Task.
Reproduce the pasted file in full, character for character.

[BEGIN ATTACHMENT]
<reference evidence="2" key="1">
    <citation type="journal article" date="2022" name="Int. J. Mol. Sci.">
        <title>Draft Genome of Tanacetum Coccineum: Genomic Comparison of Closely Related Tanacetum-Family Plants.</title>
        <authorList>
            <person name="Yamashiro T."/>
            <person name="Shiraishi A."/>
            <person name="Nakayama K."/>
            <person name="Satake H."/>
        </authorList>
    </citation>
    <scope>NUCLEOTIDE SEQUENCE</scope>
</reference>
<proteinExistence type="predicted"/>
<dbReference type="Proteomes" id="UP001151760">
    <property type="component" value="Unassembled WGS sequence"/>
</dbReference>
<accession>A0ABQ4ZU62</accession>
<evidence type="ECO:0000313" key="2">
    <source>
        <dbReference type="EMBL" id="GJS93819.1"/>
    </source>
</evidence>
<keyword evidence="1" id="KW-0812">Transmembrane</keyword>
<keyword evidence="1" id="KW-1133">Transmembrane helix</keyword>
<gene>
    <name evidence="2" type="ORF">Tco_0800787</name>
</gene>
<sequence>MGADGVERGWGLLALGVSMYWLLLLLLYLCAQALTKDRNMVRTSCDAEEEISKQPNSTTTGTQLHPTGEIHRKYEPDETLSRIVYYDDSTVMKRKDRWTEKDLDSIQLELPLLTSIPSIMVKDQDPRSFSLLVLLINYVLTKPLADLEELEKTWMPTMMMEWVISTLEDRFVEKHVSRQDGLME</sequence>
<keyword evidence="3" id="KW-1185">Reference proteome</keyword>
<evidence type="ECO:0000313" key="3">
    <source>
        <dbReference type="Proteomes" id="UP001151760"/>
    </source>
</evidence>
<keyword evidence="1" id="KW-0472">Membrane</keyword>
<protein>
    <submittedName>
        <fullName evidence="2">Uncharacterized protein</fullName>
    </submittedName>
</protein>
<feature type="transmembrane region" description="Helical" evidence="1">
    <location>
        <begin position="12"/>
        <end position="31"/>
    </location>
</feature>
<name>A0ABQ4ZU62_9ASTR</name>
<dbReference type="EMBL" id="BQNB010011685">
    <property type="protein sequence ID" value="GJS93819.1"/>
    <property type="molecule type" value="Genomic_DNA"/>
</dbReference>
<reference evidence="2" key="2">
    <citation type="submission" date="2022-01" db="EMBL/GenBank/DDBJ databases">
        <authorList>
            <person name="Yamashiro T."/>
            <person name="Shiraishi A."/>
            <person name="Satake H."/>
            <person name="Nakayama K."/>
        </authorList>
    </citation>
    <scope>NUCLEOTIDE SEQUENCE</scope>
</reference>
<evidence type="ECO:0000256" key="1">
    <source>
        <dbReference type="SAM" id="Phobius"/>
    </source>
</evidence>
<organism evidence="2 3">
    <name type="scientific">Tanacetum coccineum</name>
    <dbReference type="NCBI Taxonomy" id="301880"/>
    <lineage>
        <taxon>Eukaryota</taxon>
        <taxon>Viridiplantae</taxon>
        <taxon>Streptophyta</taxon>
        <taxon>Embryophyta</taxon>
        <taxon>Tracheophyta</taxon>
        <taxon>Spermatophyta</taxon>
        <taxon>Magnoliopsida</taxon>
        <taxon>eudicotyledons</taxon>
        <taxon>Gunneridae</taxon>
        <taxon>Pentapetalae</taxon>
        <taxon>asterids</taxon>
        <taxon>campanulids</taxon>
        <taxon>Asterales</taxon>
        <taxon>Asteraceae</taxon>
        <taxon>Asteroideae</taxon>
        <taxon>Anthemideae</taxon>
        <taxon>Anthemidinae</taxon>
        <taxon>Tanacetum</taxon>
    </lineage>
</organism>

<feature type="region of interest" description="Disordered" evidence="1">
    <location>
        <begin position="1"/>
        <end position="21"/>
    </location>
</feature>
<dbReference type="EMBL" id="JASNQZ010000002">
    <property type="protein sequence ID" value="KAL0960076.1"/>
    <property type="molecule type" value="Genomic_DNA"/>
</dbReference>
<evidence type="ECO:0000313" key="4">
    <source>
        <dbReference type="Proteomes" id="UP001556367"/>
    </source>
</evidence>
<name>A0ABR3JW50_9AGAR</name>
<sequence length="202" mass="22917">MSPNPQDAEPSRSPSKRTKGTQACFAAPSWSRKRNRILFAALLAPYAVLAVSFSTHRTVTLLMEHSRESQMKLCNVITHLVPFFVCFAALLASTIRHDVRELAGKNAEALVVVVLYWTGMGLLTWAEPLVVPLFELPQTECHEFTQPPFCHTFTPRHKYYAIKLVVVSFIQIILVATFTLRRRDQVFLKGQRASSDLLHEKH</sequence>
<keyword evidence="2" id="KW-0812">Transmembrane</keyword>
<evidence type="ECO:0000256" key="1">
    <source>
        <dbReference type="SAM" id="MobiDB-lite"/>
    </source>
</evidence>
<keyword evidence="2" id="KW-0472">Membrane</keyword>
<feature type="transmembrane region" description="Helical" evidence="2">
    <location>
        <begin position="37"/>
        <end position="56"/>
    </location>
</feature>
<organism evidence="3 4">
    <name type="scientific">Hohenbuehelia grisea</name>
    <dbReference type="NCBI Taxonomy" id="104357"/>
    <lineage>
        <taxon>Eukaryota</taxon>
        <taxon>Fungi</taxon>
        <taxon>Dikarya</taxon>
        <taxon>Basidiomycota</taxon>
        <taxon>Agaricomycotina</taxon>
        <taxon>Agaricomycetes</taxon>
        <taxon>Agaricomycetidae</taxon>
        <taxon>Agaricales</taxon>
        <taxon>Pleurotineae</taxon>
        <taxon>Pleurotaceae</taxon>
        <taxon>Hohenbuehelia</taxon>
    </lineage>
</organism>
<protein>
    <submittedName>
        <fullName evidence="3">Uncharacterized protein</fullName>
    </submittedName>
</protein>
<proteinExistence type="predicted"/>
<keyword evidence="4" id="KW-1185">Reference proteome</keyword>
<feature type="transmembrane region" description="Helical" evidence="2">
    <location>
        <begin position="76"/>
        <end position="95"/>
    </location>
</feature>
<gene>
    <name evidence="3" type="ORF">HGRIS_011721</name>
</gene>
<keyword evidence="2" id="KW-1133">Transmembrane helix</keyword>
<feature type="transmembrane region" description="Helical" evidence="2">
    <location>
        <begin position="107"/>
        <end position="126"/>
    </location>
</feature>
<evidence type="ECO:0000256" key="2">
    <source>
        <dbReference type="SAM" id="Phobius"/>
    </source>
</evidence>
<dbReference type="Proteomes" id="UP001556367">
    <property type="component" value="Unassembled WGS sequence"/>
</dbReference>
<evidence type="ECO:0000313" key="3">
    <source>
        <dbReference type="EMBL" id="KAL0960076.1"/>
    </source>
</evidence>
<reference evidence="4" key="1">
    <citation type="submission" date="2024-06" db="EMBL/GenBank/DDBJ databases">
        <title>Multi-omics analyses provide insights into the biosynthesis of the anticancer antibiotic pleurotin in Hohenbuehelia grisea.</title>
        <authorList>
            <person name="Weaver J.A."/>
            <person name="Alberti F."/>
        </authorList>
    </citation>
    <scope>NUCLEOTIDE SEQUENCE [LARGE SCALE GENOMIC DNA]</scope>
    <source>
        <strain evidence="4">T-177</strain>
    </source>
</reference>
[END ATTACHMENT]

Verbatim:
<reference evidence="2" key="1">
    <citation type="journal article" date="2022" name="Int. J. Mol. Sci.">
        <title>Draft Genome of Tanacetum Coccineum: Genomic Comparison of Closely Related Tanacetum-Family Plants.</title>
        <authorList>
            <person name="Yamashiro T."/>
            <person name="Shiraishi A."/>
            <person name="Nakayama K."/>
            <person name="Satake H."/>
        </authorList>
    </citation>
    <scope>NUCLEOTIDE SEQUENCE</scope>
</reference>
<proteinExistence type="predicted"/>
<dbReference type="Proteomes" id="UP001151760">
    <property type="component" value="Unassembled WGS sequence"/>
</dbReference>
<accession>A0ABQ4ZU62</accession>
<evidence type="ECO:0000313" key="2">
    <source>
        <dbReference type="EMBL" id="GJS93819.1"/>
    </source>
</evidence>
<keyword evidence="1" id="KW-0812">Transmembrane</keyword>
<keyword evidence="1" id="KW-1133">Transmembrane helix</keyword>
<gene>
    <name evidence="2" type="ORF">Tco_0800787</name>
</gene>
<sequence>MGADGVERGWGLLALGVSMYWLLLLLLYLCAQALTKDRNMVRTSCDAEEEISKQPNSTTTGTQLHPTGEIHRKYEPDETLSRIVYYDDSTVMKRKDRWTEKDLDSIQLELPLLTSIPSIMVKDQDPRSFSLLVLLINYVLTKPLADLEELEKTWMPTMMMEWVISTLEDRFVEKHVSRQDGLME</sequence>
<keyword evidence="3" id="KW-1185">Reference proteome</keyword>
<evidence type="ECO:0000313" key="3">
    <source>
        <dbReference type="Proteomes" id="UP001151760"/>
    </source>
</evidence>
<keyword evidence="1" id="KW-0472">Membrane</keyword>
<protein>
    <submittedName>
        <fullName evidence="2">Uncharacterized protein</fullName>
    </submittedName>
</protein>
<feature type="transmembrane region" description="Helical" evidence="1">
    <location>
        <begin position="12"/>
        <end position="31"/>
    </location>
</feature>
<name>A0ABQ4ZU62_9ASTR</name>
<dbReference type="EMBL" id="BQNB010011685">
    <property type="protein sequence ID" value="GJS93819.1"/>
    <property type="molecule type" value="Genomic_DNA"/>
</dbReference>
<reference evidence="2" key="2">
    <citation type="submission" date="2022-01" db="EMBL/GenBank/DDBJ databases">
        <authorList>
            <person name="Yamashiro T."/>
            <person name="Shiraishi A."/>
            <person name="Satake H."/>
            <person name="Nakayama K."/>
        </authorList>
    </citation>
    <scope>NUCLEOTIDE SEQUENCE</scope>
</reference>
<evidence type="ECO:0000256" key="1">
    <source>
        <dbReference type="SAM" id="Phobius"/>
    </source>
</evidence>
<organism evidence="2 3">
    <name type="scientific">Tanacetum coccineum</name>
    <dbReference type="NCBI Taxonomy" id="301880"/>
    <lineage>
        <taxon>Eukaryota</taxon>
        <taxon>Viridiplantae</taxon>
        <taxon>Streptophyta</taxon>
        <taxon>Embryophyta</taxon>
        <taxon>Tracheophyta</taxon>
        <taxon>Spermatophyta</taxon>
        <taxon>Magnoliopsida</taxon>
        <taxon>eudicotyledons</taxon>
        <taxon>Gunneridae</taxon>
        <taxon>Pentapetalae</taxon>
        <taxon>asterids</taxon>
        <taxon>campanulids</taxon>
        <taxon>Asterales</taxon>
        <taxon>Asteraceae</taxon>
        <taxon>Asteroideae</taxon>
        <taxon>Anthemideae</taxon>
        <taxon>Anthemidinae</taxon>
        <taxon>Tanacetum</taxon>
    </lineage>
</organism>

<feature type="region of interest" description="Disordered" evidence="1">
    <location>
        <begin position="1"/>
        <end position="21"/>
    </location>
</feature>
<dbReference type="EMBL" id="JASNQZ010000002">
    <property type="protein sequence ID" value="KAL0960076.1"/>
    <property type="molecule type" value="Genomic_DNA"/>
</dbReference>
<evidence type="ECO:0000313" key="4">
    <source>
        <dbReference type="Proteomes" id="UP001556367"/>
    </source>
</evidence>
<name>A0ABR3JW50_9AGAR</name>
<sequence length="202" mass="22917">MSPNPQDAEPSRSPSKRTKGTQACFAAPSWSRKRNRILFAALLAPYAVLAVSFSTHRTVTLLMEHSRESQMKLCNVITHLVPFFVCFAALLASTIRHDVRELAGKNAEALVVVVLYWTGMGLLTWAEPLVVPLFELPQTECHEFTQPPFCHTFTPRHKYYAIKLVVVSFIQIILVATFTLRRRDQVFLKGQRASSDLLHEKH</sequence>
<keyword evidence="2" id="KW-0812">Transmembrane</keyword>
<evidence type="ECO:0000256" key="1">
    <source>
        <dbReference type="SAM" id="MobiDB-lite"/>
    </source>
</evidence>
<keyword evidence="2" id="KW-0472">Membrane</keyword>
<feature type="transmembrane region" description="Helical" evidence="2">
    <location>
        <begin position="37"/>
        <end position="56"/>
    </location>
</feature>
<organism evidence="3 4">
    <name type="scientific">Hohenbuehelia grisea</name>
    <dbReference type="NCBI Taxonomy" id="104357"/>
    <lineage>
        <taxon>Eukaryota</taxon>
        <taxon>Fungi</taxon>
        <taxon>Dikarya</taxon>
        <taxon>Basidiomycota</taxon>
        <taxon>Agaricomycotina</taxon>
        <taxon>Agaricomycetes</taxon>
        <taxon>Agaricomycetidae</taxon>
        <taxon>Agaricales</taxon>
        <taxon>Pleurotineae</taxon>
        <taxon>Pleurotaceae</taxon>
        <taxon>Hohenbuehelia</taxon>
    </lineage>
</organism>
<protein>
    <submittedName>
        <fullName evidence="3">Uncharacterized protein</fullName>
    </submittedName>
</protein>
<proteinExistence type="predicted"/>
<keyword evidence="4" id="KW-1185">Reference proteome</keyword>
<feature type="transmembrane region" description="Helical" evidence="2">
    <location>
        <begin position="76"/>
        <end position="95"/>
    </location>
</feature>
<gene>
    <name evidence="3" type="ORF">HGRIS_011721</name>
</gene>
<keyword evidence="2" id="KW-1133">Transmembrane helix</keyword>
<feature type="transmembrane region" description="Helical" evidence="2">
    <location>
        <begin position="107"/>
        <end position="126"/>
    </location>
</feature>
<evidence type="ECO:0000256" key="2">
    <source>
        <dbReference type="SAM" id="Phobius"/>
    </source>
</evidence>
<dbReference type="Proteomes" id="UP001556367">
    <property type="component" value="Unassembled WGS sequence"/>
</dbReference>
<evidence type="ECO:0000313" key="3">
    <source>
        <dbReference type="EMBL" id="KAL0960076.1"/>
    </source>
</evidence>
<reference evidence="4" key="1">
    <citation type="submission" date="2024-06" db="EMBL/GenBank/DDBJ databases">
        <title>Multi-omics analyses provide insights into the biosynthesis of the anticancer antibiotic pleurotin in Hohenbuehelia grisea.</title>
        <authorList>
            <person name="Weaver J.A."/>
            <person name="Alberti F."/>
        </authorList>
    </citation>
    <scope>NUCLEOTIDE SEQUENCE [LARGE SCALE GENOMIC DNA]</scope>
    <source>
        <strain evidence="4">T-177</strain>
    </source>
</reference>